“Oh.” I responded and dug into my pocket and threw one of the crumpled dollars into the pan. My mind began to drift back. Why love someone who is evil? I thought to myself. After a few more minutes, daddy tugged on my hand. It was time for the adjourning prayer. I don’t remember the entire prayer but I do remember some, “Dear Heavenly father, guide us as we go back out into the world. Allow us to have clarity in your word, use your children who understand to give clarity to your children who don’t understand.”
Once the reverend released the congregation, everyone exited. My brothers stretched and I held on to daddy’s hand. Once outside he asked all three of us about Sunday service, my older brothers exclaimed that church was boring. Daddy laughed and said, “Church is not supposed to be fun.” He looked at me and asked “What about you?”
This was my chance to ask. “Daddy, why does God wants us to love evil people?”
My brother laughed, I felt a little ashamed for a moment but my dad looked down and smiled, “It is not our place to determine who is evil and who is not evil. Jesus says that no sin is worse than the other.”
“Oh.” I said softly.
“And while you are passing judgment on someone else. Someone else could be calling you evil. God want us to love our enemies because we are all his children.”
“Ok.” I said looking down at our shoes and began to compare the two again. My brothers’ shoes weren’t much larger than my own. “Daddy, do your feet grow when you learn something about God?”
He laughed out and responded, “Well, no your feet will get to the size they will get but the more you learn about God, the more you grow in the eyes of Christ.”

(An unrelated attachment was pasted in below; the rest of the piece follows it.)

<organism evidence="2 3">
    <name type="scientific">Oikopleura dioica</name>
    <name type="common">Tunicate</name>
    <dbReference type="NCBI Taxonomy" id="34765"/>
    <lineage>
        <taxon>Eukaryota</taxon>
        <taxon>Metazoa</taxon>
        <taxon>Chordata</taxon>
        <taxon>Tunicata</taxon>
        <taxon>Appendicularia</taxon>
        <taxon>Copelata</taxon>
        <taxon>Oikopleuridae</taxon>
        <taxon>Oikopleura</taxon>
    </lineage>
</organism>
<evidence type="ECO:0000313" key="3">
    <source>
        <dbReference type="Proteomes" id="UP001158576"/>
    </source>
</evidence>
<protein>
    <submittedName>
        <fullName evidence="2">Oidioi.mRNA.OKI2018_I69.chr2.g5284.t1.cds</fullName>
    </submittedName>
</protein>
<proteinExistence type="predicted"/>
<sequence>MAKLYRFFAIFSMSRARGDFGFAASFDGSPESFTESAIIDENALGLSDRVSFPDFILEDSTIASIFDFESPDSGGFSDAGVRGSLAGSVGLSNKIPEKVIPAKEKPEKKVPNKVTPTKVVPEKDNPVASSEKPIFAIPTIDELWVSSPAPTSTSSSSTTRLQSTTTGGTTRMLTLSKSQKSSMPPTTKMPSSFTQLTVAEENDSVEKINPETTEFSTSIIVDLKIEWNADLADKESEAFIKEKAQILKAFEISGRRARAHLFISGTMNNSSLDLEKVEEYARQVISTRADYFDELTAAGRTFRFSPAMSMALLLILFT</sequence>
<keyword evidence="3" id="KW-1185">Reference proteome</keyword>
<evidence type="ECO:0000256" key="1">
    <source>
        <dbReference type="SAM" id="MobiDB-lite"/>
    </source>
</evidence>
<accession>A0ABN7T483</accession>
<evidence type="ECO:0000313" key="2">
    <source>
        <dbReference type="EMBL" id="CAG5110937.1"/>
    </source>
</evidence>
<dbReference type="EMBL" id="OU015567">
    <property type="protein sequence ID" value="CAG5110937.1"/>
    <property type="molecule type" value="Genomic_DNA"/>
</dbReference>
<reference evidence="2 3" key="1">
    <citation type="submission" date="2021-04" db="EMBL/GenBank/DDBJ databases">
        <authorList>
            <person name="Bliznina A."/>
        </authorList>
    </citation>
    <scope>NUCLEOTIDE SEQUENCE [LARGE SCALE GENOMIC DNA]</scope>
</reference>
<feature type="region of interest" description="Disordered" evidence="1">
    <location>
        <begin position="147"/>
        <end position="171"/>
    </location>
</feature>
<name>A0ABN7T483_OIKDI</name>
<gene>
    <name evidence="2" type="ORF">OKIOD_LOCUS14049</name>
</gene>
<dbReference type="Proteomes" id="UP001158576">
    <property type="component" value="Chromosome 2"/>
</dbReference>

“Well, I want to learn as much as you do.”
“I want you to learn more than I ever will know.”
“Oh.” I said. I pondered about Sunday service and Sunday school. The only way I knew to learn about God’s word was to ask questions and every time my dad or Sister Daniels answered. When Sister Daniel spoke of my leadership, did she mean Sunday school or did God have sometime planned for me. My dad wanted me to learn more than he him. As I compared our shoes, mine didn’t seem so small.
Copyright © 2011 Terry Brown
Terry Brown is a writer from the Twin Cities. He is a graduate from Normandale Community College and is an English major at the University of Minnesota. Brown is working on his novel. His writing credits include the Paper Lantern.
posted by Paragon Dream
Tags: black, church clothes, church shoes, class, dad, daddy, doesn, event, everyone, everything, few minutes, god, gum, half, leather, leather bible, leather shoes, legs, maam, none, offerings, pack, pair, Payless, payless shoes, reason, shiny leather, shirt, smile, someone, special occasions, stewardship, store, Terry Brown, tie, ties, time, tithes, two dollars
Filed under: Fiction